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League Bulletin

June 1, 2018

WHAT HAPPENED: The General Assembly cast final votes on its adjusted state budget and sent the 267-page plan -- containing myriad spending items and programming along with a major policy shift authorizing municipalities to put property tax dollars toward education -- to the governor for signing.
WHAT IT MEANS: There's a lot of good in the budget, alongside provisions that may have benefited from more vetting. There's money for specific downtown projects, Powell Bill funding is continued, it puts value on broadband expansion and disaster assistance is in there, too. 

ON TAP: This budget is likely to become law with or without the governor's OK, per the legislature's veto-proof majority. Read on in this Bulletin for budget details pertinent to cities and towns.
THE SKINNY: Barring unforeseen circumstances, with the budget and other top priorities headed to bed, the legislature's short session is on the closing arc. It does, however, follow an important gathering of municipal and legislative officials this week -- the Town & State Dinner, which brought hundreds together for a new chapter of local-state relationship-building.

On mostly party-line votes, the General Assembly by Friday had an updated, $23.9 billion budget ready for the governor's desk. Democrats opposed the process that brought the adjusted budget about, by way of a conference report that did not receive the usual course of open vetting or amendment opportunities. Instead, it was presented only for an all-or-nothing vote. Legislative budget writers had noted that the biennial plan was approved by the more traditional steps last year, and that this year's process, though different from any short session in memory, was just to focus on adjustments to that existing plan. The legislature's Republican majority means the budget can likely survive a veto from the governor, who at time of this writing had not yet specified his plans​ in that regard.
The League has assembled a document of budget items pertinent to cities and towns. Among provisions: 
-$60 million transferred to disaster recovery, including $10 million for infrastructure grants that local governments will be able to access.
-More than $3 million in revitalization grants for certain downtowns.
-Powell Bill funding kept consistent at $147.5 million.
-A number of local park projects funded, and $4 million added to the Parks and Recreation Trust Fund for a $20.2 million revised total. 
The budget additionally directs the Local Government Commission to prescribe that the finance officer of each local government provide detailed​ reports on the total revenue received from building inspections. It blocks state funding for light rail projects without all non-state funding in hand, a move that could prevent projects from receiving needed federal money. And it changes the law that requires cities to reimburse schools for any required municipal street improvements by prohibiting cities from making any zoning, rezoning or permit request conditional on the waiver of that reimbursement, retroactive to August 1, 2017. More provisions are explained under separate headlines in this Bulletin.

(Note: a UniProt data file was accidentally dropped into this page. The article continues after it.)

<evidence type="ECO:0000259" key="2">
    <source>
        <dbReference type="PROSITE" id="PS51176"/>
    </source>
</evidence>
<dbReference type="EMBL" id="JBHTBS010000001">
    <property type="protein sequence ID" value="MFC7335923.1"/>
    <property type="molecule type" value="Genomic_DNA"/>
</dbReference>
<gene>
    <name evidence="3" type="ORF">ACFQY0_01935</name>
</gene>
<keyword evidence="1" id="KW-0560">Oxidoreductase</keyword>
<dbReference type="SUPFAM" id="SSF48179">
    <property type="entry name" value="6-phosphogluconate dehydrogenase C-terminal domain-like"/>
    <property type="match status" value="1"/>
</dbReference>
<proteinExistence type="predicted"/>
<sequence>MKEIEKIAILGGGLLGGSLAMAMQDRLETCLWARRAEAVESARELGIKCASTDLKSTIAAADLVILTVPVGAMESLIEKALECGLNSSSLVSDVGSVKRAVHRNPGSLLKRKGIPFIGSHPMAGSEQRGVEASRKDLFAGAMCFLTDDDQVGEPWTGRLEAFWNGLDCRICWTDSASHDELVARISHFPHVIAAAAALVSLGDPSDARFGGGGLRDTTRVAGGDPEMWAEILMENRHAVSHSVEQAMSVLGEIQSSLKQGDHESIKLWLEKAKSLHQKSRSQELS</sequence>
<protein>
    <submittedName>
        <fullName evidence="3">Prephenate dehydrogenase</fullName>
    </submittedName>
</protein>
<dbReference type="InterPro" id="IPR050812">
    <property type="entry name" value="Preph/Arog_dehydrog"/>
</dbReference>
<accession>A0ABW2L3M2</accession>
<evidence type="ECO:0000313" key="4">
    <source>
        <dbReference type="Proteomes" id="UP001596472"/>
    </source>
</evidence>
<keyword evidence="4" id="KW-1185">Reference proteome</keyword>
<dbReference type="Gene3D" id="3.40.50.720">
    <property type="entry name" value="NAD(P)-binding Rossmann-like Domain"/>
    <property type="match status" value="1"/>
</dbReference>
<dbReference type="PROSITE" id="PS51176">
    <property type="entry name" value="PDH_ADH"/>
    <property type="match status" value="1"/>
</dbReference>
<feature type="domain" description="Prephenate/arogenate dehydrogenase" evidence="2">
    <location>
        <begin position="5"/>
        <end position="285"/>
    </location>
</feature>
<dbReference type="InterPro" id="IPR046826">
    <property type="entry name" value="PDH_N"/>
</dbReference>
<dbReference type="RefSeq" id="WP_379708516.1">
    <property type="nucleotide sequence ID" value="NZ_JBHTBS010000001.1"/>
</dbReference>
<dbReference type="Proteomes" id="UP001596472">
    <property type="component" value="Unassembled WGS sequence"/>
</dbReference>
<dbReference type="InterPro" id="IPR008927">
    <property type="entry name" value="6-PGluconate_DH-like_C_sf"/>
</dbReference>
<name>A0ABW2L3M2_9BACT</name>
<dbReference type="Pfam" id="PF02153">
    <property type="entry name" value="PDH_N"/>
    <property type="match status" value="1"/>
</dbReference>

In the spirit of goodwill and partnership, municipal officials and legislators gathered together by the hundreds on Tuesday for the League's first-ever Town & State Dinner​. Held at the Raleigh Convention Center at the end of a busy day for the General Assembly, the event saw mayors, city council members and municipal staffers breaking bread and strengthening relationships with their senators and representatives while the state's top leaders discussed priorities and the need to work together. The speakers for the event included Gov. Roy Cooper, House Speaker Tim Moore, Senate Majority Leader Harry Brown and Attorney General Josh Stein.​
NCLM President Michael Lazzara, Mayor Pro-Tem of Jacksonville, set the tone for the event by noting that state and local government officials, in working toward their priorities that are ultimately focused on serving citizens, enjoy far more common ground than separate ground. He also spoke of the League as an evolving mission-driven organization that is focused “serving the interests of towns and cities so that they can best serve their residents.” NCLM Vice President William Pitt, Councilman from Washington, in remarks prior to introducing Attorney General Stein, noted how his city is leading in a fashion similar to other towns and cities across the state – leveraging its unique assets to remain economically vital. In Washington’s case, that means its waterfront and historic buildings.
In addition to Lazzara and Pitt, NCLM Board of Directors members Scott Neisler, Mayor of Kings Mountain, and Liz Johnson, Council member from Morrisville, spoke as part of the program, with Neisler introducing Moore and Johnson a League-produced video​​. That partnership was the theme of the night was affirmed in the video, which features many of our legislators and local officials discussing how they've worked together to accomplish great things. Said Goldsboro Mayor Chuck Allen in the video, "We are one North Carolina, and we've got to work towards being one North Carolina."​

For the state officials who spoke at Tuesday’s Town & State Dinner, the menu included recognition of the various ways that they are working across the state with municipal officials on common priorities. Noting the number of legislators in attendance -- more than half of the entire General Assembly -- Gov. Roy Cooper told municipal officials in the room that it "shows you are being listened to and you are crucial to this process." House Speaker Tim Moore discussed the various gears of North Carolina's progress, including the community college system for its workforce training programs and municipalities as economic engines. "Well-run cities are a key to the vitality of our state," Speaker Moore said. Expanding his comment in a tweet, he added that "we have exceptional leaders in our state's municipalities." 

Attorney General Josh Stein addressed a central issue for his office and for communities across the state and nation: the ongoing opioid addiction crisis. "All of us working together, we can turn the tide," Stein said, emphasizing a need for better treatment options rather than viewing the crisis through a crime lens. He said he hears time and time again from local law enforcement leaders that "we cannot arrest our way out of this crisis."